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News for Norther Colorado and the world

Tuesday, July 28, 2015

Posts Tagged ‘Vega’

EarthSky Tonight—August 21, Summer Triangle high

EarthSky Tonight—August 21,  Summer Triangle high overhead on summer evenings

Courtesy of EarthSky A Clear Voice for Science www.EarthSky.org Our sky chart shows the Summer Triangle asterism as it appears at late evening. As seen from mid-northern latitudes, Vega – the Summer Triangle’s brightest star – shines high overhead around 10:00 p.m. daylight saving time (9:00 p.m. standard time) this evening. Altair resides to the lower left (southeast) of Vega, and Deneb lies to Vega’s left (east). As the stars drift westward during the night, Deneb will swing ... Full Story

Earthsky Tonight—August 8, Look overhead to see the

Earthsky Tonight—August 8, Look overhead to see the summer Milky Way

Courtesy of EarthSky A Clear Voice for Science www.EarthSky.org The moon will be new tomorrow and then in a waxing crescent phase in the west after sunset in the next few days. That means that, over the coming week, the moon will set soon after sunset and be mostly absent from the evening sky. A moonless sky means this is a good time to get out into the country for a look at the summer Milky Way: the edgewise view into our own galaxy. Here is the view if you are standing facing east ... Full Story

Earthsky Tonight—July 19, Summer Triangle: Altair

Earthsky Tonight—July 19, Summer Triangle: Altair and Aquila the Eagle

Courtesy of EarthSky A Clear Voice for Science www.EarthSky.org In the east after dark, near the horizon, Altair, the brightest star in the constellation Aquila, the Eagle, springs into view. This is the bottom star of the Summer Triangle. The Great Rift of the Summer Milky Way passes through the Summer Triangle, between the stars Vega and Altair. Thought the Great Rift and the Milky Way will be hard to see tonight because of the waxing gibbous moon. In dark skies in late July and the ... Full Story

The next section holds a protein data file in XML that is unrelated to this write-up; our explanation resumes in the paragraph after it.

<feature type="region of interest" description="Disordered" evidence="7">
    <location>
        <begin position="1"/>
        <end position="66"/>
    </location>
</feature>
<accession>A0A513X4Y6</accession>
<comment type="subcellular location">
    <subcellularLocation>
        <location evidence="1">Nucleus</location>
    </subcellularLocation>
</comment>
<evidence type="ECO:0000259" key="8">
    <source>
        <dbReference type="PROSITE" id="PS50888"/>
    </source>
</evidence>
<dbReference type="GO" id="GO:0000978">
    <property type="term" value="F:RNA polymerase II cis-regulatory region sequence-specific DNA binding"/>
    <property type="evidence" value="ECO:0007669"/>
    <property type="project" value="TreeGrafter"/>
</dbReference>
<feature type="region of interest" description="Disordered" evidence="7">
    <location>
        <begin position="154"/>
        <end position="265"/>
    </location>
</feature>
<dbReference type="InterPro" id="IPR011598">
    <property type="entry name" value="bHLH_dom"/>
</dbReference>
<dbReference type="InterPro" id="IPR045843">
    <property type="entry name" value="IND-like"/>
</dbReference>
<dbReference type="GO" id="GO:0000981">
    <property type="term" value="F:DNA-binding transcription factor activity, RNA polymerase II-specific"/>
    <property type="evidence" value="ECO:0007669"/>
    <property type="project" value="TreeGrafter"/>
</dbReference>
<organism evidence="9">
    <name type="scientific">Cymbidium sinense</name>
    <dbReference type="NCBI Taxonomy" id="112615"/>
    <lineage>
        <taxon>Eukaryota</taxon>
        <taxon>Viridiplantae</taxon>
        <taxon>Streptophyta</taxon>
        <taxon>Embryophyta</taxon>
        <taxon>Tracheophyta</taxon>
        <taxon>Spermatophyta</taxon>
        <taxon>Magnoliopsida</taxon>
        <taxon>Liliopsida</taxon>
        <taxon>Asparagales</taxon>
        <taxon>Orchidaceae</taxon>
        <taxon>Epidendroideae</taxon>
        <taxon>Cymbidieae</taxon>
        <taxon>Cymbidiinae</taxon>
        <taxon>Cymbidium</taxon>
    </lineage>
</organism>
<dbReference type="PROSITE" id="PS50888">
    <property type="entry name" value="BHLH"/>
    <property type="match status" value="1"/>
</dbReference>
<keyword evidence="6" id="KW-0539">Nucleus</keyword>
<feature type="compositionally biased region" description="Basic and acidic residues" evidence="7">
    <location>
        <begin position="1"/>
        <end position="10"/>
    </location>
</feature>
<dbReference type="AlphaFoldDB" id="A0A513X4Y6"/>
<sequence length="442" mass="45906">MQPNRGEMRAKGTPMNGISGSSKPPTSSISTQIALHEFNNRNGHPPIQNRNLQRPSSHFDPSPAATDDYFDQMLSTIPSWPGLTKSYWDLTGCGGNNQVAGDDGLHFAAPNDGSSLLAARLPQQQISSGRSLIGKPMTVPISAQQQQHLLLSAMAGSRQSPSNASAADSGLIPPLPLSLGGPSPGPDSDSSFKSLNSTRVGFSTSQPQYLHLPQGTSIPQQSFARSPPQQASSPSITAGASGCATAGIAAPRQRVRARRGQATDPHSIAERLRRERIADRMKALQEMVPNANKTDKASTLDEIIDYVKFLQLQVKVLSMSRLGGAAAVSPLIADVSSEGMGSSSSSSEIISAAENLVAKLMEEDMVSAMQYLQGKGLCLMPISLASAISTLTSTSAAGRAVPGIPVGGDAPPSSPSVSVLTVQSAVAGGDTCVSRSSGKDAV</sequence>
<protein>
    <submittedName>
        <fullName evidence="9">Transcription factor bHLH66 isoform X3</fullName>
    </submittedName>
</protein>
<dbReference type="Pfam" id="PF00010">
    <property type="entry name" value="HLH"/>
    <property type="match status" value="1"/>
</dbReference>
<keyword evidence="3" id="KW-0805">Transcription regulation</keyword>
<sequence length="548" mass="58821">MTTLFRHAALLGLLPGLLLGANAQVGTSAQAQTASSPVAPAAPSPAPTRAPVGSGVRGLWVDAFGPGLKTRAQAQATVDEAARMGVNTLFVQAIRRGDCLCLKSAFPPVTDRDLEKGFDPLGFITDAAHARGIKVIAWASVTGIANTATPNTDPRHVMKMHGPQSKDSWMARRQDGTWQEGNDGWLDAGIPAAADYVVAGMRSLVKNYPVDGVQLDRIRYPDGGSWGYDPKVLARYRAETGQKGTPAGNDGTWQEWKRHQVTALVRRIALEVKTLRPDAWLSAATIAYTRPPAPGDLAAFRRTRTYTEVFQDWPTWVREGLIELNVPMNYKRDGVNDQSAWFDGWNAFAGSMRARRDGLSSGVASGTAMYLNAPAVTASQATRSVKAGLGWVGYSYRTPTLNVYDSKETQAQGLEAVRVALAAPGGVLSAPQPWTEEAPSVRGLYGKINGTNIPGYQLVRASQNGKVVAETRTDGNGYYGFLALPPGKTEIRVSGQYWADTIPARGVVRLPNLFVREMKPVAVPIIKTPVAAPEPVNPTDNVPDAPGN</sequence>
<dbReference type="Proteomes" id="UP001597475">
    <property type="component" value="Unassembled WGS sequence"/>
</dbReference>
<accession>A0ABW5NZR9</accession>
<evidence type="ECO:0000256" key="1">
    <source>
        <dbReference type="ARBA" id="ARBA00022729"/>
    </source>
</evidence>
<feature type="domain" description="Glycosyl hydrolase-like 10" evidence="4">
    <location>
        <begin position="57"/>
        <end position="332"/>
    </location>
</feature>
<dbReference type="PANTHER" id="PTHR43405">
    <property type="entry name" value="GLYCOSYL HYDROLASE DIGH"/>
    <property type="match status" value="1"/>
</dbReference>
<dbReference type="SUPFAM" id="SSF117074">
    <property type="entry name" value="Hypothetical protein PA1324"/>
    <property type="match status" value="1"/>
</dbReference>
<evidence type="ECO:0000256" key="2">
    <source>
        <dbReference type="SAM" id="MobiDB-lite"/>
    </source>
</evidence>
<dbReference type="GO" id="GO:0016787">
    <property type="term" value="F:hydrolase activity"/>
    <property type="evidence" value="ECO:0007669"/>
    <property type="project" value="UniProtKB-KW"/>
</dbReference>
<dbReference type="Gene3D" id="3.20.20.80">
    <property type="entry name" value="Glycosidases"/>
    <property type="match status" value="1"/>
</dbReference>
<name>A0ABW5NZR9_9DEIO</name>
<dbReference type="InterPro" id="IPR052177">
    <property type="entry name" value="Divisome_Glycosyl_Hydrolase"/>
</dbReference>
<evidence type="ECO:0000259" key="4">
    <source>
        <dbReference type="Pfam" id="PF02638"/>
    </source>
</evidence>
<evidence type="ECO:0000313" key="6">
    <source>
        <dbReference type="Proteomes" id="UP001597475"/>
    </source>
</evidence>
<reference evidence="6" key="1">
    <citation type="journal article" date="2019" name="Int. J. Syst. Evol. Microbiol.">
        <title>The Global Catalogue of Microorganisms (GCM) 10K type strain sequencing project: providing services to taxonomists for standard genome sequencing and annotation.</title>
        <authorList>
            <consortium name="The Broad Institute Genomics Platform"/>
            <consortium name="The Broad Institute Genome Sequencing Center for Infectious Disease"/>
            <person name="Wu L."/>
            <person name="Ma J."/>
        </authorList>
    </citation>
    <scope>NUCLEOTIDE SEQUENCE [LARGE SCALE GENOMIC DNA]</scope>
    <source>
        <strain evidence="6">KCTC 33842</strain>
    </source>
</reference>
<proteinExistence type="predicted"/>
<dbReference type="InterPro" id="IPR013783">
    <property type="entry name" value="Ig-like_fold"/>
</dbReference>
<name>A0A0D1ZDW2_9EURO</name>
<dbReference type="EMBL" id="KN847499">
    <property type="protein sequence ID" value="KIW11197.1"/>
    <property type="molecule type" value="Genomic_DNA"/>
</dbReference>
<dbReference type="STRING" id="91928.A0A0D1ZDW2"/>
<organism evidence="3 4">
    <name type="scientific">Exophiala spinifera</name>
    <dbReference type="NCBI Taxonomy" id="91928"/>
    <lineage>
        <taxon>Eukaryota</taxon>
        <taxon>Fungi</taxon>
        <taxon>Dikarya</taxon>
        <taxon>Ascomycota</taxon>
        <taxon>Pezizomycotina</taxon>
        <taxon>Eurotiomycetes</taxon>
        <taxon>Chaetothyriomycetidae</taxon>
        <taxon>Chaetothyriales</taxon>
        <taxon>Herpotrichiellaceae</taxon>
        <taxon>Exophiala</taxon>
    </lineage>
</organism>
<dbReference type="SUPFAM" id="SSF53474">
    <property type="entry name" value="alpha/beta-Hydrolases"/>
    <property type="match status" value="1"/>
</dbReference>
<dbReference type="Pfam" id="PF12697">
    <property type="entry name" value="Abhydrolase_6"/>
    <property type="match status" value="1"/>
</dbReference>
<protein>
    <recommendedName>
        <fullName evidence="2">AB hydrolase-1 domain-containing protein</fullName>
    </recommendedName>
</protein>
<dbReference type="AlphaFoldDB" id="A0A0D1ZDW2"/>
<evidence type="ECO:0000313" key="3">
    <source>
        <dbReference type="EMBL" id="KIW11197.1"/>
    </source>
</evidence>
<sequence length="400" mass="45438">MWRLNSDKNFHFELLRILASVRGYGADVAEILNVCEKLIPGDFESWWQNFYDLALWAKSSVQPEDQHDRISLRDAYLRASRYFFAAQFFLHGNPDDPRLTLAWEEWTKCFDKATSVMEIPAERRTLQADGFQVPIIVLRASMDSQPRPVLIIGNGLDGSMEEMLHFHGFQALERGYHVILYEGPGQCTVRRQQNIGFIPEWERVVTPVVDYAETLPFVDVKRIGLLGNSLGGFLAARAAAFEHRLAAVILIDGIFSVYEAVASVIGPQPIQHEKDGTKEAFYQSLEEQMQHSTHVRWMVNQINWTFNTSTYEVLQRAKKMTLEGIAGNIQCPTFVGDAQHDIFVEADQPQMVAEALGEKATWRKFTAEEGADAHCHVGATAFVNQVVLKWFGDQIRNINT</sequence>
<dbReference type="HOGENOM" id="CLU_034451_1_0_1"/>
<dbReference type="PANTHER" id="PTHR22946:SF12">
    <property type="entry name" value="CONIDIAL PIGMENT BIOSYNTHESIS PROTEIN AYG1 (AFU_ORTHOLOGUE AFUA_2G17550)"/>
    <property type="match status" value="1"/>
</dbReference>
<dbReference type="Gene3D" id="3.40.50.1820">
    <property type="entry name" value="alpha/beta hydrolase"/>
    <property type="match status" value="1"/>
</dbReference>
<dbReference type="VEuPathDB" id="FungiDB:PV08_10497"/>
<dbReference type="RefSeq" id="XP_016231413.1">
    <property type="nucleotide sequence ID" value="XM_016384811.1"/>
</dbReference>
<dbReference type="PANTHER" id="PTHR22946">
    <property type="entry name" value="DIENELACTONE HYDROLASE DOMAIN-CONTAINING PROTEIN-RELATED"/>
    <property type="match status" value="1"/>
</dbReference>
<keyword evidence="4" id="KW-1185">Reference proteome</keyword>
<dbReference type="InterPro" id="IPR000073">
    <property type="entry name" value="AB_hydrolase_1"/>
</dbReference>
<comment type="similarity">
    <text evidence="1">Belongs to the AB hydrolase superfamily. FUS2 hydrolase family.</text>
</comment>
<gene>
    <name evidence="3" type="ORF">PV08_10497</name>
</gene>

Earthsky Tonight—July 16, Summer Triangle: Deneb and

Earthsky Tonight—July 16, Summer Triangle: Deneb and Cygnus the Swan

Courtesy of EarthSky A Clear Voice for Science www.EarthSky.org This evening, the fat waxing crescent moon shines by the planets Saturn and Mars in your southwest or western sky. For a sky chart of the evening planets, we refer you to yesterday’s program. Be sure to notice how the position of tonight’s moon relative to Saturn and Mars has changed since yesterday. Tonight’s chart faces a different section of sky than where the moon and planets reside. We are looking eastward at ... Full Story

Earthsky Tonight—11: Altair, guide star to two small

Earthsky Tonight—11: Altair, guide star to two small constellations

Courtesy of EarthSky A Clear Voice for Science www.EarthSky.org Look in the east at nightfall and evening to locate a sparkling blue-white star not far from the horizon. That is Altair, the brightest star in the constellation Aquila the Eagle, and the second brightest star in the Summer Triangle. The Summer Triangle formation is made up of the three bright summer stars, Vega, Deneb and Altair. The Summer Triangle lights up the eastern sky on June evenings. Once you have found Altair, ... Full Story